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"Oh, stop that row," said Villon, "and think of rhymes to ‘fish’!".
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"Doubles or quits?
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Said Montigny, doggedly.
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"With all my heart," quoth Thevenin.
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"Is there any more in that bottle?"
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asked the monk.
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"Open another," said Villon.
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And how do you expect to get to heaven?
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».
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"Hominibus impossible," replied the monk, as he filled his glass.
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unit 81
Tabary was in ecstasies.
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Villon filliped his nose again.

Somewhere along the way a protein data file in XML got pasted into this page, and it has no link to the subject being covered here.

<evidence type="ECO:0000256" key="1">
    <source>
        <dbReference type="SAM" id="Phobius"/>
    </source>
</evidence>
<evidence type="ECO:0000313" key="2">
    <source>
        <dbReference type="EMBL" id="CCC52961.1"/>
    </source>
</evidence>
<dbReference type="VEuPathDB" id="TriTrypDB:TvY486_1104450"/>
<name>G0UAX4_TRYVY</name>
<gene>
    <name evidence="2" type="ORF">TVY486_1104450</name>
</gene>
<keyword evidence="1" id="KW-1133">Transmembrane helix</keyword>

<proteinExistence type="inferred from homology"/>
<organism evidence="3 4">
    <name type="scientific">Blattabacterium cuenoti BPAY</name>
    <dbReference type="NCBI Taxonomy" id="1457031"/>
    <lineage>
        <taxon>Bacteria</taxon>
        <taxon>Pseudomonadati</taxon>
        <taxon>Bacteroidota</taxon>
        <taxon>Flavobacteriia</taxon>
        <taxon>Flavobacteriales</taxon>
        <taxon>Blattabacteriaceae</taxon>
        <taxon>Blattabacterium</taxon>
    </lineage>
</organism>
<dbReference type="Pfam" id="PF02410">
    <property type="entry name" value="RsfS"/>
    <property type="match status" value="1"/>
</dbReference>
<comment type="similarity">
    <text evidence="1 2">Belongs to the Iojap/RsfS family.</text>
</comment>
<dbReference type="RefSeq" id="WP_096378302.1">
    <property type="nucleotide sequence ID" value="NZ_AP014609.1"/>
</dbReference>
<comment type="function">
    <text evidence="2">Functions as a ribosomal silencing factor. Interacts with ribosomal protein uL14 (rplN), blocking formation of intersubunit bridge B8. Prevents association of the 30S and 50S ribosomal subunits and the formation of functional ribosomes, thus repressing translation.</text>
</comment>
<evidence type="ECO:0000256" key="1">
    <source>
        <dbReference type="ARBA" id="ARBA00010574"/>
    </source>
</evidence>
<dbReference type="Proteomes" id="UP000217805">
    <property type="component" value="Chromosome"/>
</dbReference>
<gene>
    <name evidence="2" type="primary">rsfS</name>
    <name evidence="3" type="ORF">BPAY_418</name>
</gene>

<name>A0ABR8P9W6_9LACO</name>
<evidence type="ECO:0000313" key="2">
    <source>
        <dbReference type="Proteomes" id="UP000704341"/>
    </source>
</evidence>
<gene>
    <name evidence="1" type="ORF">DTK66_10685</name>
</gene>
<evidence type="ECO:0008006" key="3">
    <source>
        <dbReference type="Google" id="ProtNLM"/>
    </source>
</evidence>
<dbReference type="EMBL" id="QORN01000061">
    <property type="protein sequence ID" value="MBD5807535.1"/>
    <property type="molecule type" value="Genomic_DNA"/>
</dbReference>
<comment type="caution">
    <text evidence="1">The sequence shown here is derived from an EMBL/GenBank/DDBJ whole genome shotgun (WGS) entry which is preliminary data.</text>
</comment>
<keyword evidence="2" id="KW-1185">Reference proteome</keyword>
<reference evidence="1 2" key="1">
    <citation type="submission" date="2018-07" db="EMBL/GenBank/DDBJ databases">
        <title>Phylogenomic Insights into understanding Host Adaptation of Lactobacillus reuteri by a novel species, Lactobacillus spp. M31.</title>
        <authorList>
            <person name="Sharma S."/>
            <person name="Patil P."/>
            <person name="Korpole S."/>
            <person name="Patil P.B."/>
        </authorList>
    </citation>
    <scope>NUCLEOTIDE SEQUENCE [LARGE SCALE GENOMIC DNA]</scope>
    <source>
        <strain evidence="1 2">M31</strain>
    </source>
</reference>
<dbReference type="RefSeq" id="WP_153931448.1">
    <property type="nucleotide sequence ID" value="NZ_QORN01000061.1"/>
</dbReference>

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"Laugh at my jokes, if you like," he said.
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Villon made a face at him.
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"Think of rhymes to 'fish,'" he said.
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"What have you to do with Latin?
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Talking of the devil," he added, in a whisper, "look at Montigny!
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».
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unit 90
All three peered covertly at the gamester.
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He did not seem to be enjoying his luck.
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"He looks as if he could knife him," whispered Tabary, with round eyes.
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"Come now," said Villon — "about this ballade.